Jan 7 – 12, 2018
ETH Zürich, centre
Europe/Zurich timezone

Gas Nucleation Processes In Sea Ice Brines Inclusions

Jan 11, 2018, 5:20 PM
NO Building, Room C 60 (ETH Zürich, centre)

NO Building, Room C 60

ETH Zürich, centre

Sonneggstrasse 5 8092 Zürich
Talk Fundamentals of the Cryosphere


Dr Odile Crabeck (University of manitoba)


Past and recent literature have highlighted that sea ice might play a crucial role in controlling and contributing to the exchange of significant climatically active biogases between the ocean and the atmosphere in polar areas. However, the formation of air inclusions and the transport of gases within sea ice cover are still poorly understood. In it is pure form sea ice is a multi-phase system formed by the freezing of seawater, which consists of ice, salt precipitates, liquid brine, and air bubble (WMO, 1970). As the ice growth under cooling condition, each brine inclusion shrinks in size until the internal salinity of the inclusion is high enough to compensate further cooling. In these smallest inclusions, the concentration of salts as well as others solutes (e.g. gases, dissolved inorganic carbon) can increase to a point where the solution is supersaturated (concentration effect). Conversely, if the temperature of the ice cover increases under warming conditions, some of the pure ice along the inclusion walls melts, expanding the brine inclusions and diluting the brine, which lowers the brine salinity. Gases are incorporated in dissolved phase in the brine during ice growth and literature suggest that bubble nucleation further happened in supersaturated brine inclusions. Recent modelling study concluded that the partitioning between dissolved and gaseous phases can play a critical role in gas transport in sea ice, since the transport of gas in air bubble might be decoupled from brine motion. Since there is no analytical method to assess the partitioning of gases between dissolved and gaseous forms in brine, the brine saturation state is commonly used as proxy to estimate the fraction of gas residing in bubble. According to the reasoning therein, bubble formation should increase as temperature decreases due the concentration effect in winter (cooling). However recent experiences using both traditional (crushing and gas chromatography) and new sea ice analytical techniques (CT-Imaging and Raman spectrometry) show that nucleation is not a linear function of the saturation state and that bubble may shrink in size or disappear during cooling. Our results suggest that surface tension and brine internal pressure might control gas nucleation processes in brine. Results from this work are a valuable addition to limited studies available on gas content dynamics in sea ice, and provides new methodology for the interpretation and characterization of sea ice porosity as well as new knowledge for sea ice modelling.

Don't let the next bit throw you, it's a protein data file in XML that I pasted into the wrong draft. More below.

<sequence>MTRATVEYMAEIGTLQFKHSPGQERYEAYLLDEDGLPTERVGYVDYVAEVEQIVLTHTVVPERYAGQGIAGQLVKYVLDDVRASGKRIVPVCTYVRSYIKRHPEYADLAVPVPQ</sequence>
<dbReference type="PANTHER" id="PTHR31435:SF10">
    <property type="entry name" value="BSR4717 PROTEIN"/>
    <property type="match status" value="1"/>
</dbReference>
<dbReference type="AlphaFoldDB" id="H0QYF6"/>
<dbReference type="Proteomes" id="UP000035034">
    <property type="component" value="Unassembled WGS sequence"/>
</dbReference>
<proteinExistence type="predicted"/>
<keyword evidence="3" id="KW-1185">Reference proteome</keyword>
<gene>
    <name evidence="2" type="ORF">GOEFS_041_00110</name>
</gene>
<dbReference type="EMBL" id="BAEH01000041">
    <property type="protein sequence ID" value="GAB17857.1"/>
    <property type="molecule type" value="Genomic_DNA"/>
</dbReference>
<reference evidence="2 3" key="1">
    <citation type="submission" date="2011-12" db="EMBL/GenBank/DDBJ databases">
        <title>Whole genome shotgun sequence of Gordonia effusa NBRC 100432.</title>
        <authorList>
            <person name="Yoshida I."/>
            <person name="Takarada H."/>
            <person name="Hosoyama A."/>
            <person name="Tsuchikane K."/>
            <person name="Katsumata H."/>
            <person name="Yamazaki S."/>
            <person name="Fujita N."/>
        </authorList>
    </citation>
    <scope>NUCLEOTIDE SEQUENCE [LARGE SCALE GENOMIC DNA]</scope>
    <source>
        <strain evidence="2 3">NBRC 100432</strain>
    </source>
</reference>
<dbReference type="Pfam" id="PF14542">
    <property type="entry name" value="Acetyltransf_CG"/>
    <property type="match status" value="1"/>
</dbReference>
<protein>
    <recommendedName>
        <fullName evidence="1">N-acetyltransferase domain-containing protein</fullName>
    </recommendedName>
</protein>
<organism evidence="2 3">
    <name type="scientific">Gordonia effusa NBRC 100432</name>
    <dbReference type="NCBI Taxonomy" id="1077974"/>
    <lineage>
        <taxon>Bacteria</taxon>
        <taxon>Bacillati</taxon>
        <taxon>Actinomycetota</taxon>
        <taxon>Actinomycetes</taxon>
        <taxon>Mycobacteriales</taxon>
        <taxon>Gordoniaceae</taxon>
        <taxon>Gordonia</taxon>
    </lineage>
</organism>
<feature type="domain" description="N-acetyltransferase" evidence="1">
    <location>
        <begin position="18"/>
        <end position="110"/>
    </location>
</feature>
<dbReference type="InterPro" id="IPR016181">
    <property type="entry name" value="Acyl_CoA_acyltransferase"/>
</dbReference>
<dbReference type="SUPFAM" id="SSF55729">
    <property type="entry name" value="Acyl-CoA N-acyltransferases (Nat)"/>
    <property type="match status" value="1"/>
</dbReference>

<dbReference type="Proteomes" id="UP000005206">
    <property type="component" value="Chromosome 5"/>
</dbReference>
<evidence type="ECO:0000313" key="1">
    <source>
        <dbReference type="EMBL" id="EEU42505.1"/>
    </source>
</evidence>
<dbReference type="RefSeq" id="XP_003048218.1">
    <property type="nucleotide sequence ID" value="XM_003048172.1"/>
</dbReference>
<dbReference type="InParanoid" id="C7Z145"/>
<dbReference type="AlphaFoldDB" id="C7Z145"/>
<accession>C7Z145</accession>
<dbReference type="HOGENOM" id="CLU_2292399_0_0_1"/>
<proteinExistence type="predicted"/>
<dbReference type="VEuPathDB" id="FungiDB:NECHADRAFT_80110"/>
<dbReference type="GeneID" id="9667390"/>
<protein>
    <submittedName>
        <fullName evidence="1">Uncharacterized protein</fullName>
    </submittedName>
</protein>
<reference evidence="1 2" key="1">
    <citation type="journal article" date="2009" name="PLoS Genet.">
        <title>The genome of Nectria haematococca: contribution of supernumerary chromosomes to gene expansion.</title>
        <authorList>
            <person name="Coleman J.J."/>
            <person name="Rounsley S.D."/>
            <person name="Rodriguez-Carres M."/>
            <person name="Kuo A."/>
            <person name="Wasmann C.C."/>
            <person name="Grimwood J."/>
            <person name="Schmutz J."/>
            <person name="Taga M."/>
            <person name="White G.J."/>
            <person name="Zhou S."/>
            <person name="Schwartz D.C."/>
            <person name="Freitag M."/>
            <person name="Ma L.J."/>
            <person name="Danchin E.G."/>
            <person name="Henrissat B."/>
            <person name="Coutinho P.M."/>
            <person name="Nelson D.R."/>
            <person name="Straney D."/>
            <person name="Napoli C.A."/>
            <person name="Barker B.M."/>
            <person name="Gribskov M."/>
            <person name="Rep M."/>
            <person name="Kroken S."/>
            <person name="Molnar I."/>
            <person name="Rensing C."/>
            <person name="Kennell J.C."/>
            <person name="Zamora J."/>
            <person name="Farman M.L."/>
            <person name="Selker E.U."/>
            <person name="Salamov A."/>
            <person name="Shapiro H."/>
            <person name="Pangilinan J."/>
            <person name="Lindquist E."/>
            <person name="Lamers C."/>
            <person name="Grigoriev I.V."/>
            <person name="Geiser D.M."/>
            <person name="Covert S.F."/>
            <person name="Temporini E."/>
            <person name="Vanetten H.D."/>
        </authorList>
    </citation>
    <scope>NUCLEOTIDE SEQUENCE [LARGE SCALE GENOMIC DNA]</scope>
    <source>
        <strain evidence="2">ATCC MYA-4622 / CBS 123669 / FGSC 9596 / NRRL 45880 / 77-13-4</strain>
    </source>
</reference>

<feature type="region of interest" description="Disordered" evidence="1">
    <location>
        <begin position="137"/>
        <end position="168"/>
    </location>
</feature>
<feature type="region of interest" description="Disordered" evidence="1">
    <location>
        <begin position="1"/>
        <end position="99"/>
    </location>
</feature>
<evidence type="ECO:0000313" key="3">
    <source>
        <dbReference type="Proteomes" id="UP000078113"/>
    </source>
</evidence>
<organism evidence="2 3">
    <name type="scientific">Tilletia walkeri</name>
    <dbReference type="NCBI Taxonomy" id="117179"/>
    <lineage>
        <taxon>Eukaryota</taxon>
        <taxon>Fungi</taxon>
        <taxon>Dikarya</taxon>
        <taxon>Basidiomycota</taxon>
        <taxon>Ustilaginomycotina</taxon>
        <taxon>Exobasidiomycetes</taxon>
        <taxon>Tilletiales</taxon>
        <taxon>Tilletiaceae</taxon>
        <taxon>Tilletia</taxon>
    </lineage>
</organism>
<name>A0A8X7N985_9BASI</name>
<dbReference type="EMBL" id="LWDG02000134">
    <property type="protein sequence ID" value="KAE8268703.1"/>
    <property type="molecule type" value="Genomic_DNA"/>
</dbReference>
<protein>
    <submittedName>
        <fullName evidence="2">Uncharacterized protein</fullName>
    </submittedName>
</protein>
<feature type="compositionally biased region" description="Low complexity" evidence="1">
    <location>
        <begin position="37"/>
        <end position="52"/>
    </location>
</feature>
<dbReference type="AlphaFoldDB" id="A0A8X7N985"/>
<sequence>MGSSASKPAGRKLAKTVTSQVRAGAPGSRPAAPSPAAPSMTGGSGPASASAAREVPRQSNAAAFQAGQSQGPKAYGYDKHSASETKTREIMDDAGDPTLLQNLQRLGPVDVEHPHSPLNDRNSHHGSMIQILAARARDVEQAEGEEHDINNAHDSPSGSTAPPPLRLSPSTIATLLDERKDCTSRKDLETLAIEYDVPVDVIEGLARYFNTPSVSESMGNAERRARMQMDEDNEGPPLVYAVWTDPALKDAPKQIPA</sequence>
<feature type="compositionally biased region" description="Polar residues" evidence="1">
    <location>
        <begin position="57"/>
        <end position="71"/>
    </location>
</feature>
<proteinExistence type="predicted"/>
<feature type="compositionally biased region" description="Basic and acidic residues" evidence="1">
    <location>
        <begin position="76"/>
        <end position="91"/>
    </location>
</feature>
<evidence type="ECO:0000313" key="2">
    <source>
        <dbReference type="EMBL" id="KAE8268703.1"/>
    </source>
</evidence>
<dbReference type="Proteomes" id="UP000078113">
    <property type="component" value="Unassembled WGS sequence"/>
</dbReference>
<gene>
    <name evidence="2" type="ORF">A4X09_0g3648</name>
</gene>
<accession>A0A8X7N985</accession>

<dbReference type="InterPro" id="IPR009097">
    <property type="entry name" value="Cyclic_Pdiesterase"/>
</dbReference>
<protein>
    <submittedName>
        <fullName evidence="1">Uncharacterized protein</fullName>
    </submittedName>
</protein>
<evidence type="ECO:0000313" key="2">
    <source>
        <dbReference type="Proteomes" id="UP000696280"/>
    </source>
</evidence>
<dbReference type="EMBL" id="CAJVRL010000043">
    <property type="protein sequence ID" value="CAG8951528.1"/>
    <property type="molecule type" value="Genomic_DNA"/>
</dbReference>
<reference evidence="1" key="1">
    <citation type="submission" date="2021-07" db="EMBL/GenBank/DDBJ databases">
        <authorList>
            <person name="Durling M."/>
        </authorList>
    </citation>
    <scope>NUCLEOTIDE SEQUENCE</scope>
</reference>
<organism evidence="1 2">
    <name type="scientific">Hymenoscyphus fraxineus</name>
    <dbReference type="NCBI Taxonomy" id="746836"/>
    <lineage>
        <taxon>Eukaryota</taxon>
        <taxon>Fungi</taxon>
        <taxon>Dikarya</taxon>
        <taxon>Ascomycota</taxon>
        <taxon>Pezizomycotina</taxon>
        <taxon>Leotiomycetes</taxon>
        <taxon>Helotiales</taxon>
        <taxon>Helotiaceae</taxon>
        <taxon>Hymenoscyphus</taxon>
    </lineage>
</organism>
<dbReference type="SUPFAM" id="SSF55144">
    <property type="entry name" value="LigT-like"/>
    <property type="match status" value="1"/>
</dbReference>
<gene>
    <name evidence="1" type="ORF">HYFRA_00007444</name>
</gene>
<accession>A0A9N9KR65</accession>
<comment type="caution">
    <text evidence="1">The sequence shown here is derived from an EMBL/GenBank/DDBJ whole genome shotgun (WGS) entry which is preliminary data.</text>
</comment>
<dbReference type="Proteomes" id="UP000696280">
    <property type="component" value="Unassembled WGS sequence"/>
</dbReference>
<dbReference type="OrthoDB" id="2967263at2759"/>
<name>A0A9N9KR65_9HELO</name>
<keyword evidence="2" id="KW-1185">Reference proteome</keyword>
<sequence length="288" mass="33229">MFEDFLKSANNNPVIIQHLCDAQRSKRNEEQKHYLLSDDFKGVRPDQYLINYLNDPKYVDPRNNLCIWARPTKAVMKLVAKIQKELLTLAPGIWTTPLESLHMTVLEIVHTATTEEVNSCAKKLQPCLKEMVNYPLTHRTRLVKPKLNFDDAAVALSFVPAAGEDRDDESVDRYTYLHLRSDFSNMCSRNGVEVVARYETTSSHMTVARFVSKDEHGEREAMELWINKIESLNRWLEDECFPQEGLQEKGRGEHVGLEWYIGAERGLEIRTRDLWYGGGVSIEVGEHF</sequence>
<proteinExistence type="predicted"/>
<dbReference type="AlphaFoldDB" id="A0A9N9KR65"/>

Significance statement

The findings of this research contribute to the field of sea ice physics as they provide new suitable techniques to characterize air bubble and new discussions on processes controlling sea ice gas content and transport .

Primary author

Dr Odile Crabeck (University of manitoba)


Prof. Bruno Delille (University de Liege) Prof. Jean-Louis Tison (University Libre de Bruxelles) Dr Ryan Galley (University Of Manitoba) Prof. Soren Rysgaard (University of Manitoba)

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